Talking Teaching: Pedagogy of care and the role of faculty in student mental well-being

Every month our team of Instructional Designers meets for “Talking Teaching” – sessions where we share and discuss interesting articles, methods, and pedagogies. To start off the new academic year, we want to share a podcast that focuses on the role educators play in supporting student mental health.

The podcast we’d like to share with you this month:

The Role of Faculty in Student Mental Health (episode #373 from the Teaching in Higher Ed podcast). This podcast is free to access through your preferred provider.

Related resources we’d like to share with you this month:

ACUE Report: Creating a Culture of Caring: Practical Approaches for College and University Faculty to Support Student Wellbeing and Mental Health - This free faculty resource contains numerous easy-to-implement ideas and templates to heighten student awareness of mental health resources on your campus, and support your interactions with students expressing mental health concerns. 

Report: The Role of Faculty in Student Mental Health - Data from this report is discussed in the podcast conversation.

 In this blog, we’ll recap the podcast by sharing key trends and statistics regarding student mental well-being, as well as some practical tips they suggest for embedding a culture of care into your classroom policies.

Sobering statistics

According to the Healthy Minds Study, the past five years have seen a sharp increase in the prevalence of self-reported symptoms of anxiety or depression in college students. Unsurprisingly, the most recent data show that mental health has worsened further during the COVID-19 pandemic.

Nearly half of the study population surveyed in fall of 2020 (over 1700 students pursuing a bachelor’s or graduate degree) reported having symptoms of depression or anxiety.

Students on a college campus

Mental health has a strong influence on academic performance, with over 80% of students reporting that their mental health negatively impacted their classroom work.

Additionally, trends in long-term data suggest that students with depression are twice as likely to drop out of college than those not reporting depressive symptoms.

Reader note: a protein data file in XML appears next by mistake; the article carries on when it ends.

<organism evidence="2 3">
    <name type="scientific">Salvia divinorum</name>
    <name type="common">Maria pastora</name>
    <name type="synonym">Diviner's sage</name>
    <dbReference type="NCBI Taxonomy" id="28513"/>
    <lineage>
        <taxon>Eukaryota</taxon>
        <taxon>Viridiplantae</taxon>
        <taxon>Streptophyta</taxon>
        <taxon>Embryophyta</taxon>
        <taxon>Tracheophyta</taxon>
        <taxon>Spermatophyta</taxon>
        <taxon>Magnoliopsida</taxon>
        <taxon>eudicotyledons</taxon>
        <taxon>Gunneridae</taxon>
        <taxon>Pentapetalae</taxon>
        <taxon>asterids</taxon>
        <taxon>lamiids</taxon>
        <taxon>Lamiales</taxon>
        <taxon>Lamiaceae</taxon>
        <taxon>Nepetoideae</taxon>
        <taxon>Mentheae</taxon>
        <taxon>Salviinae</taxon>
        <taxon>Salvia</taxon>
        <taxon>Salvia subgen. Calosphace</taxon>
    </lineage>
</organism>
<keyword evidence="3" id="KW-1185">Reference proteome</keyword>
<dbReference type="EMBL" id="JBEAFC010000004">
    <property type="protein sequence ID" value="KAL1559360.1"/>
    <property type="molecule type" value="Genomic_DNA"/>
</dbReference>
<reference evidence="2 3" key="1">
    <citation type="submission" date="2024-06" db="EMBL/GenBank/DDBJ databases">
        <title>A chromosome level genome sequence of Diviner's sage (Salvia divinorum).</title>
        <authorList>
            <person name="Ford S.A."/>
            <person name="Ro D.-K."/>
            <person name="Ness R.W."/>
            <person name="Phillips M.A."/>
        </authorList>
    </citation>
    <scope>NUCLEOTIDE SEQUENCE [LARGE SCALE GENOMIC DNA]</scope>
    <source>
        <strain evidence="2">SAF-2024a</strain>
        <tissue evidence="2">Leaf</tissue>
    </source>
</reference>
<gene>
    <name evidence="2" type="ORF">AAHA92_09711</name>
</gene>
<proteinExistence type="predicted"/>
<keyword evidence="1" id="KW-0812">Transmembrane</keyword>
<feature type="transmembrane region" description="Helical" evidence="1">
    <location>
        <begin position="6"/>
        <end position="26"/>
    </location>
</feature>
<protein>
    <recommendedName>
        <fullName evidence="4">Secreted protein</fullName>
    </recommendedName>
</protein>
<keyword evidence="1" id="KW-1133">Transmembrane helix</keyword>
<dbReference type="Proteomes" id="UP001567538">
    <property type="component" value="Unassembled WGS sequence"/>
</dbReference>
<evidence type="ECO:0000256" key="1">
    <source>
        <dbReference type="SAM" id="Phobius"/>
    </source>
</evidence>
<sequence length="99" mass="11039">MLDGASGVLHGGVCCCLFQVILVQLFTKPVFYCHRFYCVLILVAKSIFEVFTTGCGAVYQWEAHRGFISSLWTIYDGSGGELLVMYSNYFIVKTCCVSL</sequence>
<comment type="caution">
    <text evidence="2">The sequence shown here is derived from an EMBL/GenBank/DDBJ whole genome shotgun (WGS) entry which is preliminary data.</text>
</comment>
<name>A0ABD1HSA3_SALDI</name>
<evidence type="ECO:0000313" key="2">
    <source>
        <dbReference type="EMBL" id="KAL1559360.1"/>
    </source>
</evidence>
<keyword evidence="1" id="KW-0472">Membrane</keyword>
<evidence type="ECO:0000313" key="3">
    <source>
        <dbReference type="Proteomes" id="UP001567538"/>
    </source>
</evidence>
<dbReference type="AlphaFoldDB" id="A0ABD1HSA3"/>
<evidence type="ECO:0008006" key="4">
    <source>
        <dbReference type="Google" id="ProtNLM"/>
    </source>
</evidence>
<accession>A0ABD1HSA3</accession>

As much as mental health impacts classroom performance, what happens within the classroom can also have an impact on mental health – both positively and negatively. For example, during the pandemic, students reported that the number one thing impacting their mental health was academics – specifically the uncertainty surrounding the flexibility of classroom policies for those struggling with their own mental wellness. 

Insights such as these led to the creation of the ACUE Report: Creating a Culture of Caring: Practical Approaches for College and University Faculty to Support Student Wellbeing and Mental Health. This is an excellent, free resource that you can share with your colleagues as a guide for how to engage in conversations about well-being with your students, and how to embed your courses with a pedagogy of care. 

Supporting educators to support students

If the past year has taught us nothing else, it’s that educators are real-life superheroes. You take on far more responsibilities than your listed job description because you truly care about your students’ health and success.

In fact, in a survey of over 1,600 faculty members at 12 colleges across the US, 80% of faculty surveyed said they were in some way involved in discussions with students about their mental health, and nearly 75% desired more training around how to discuss mental health needs with their students.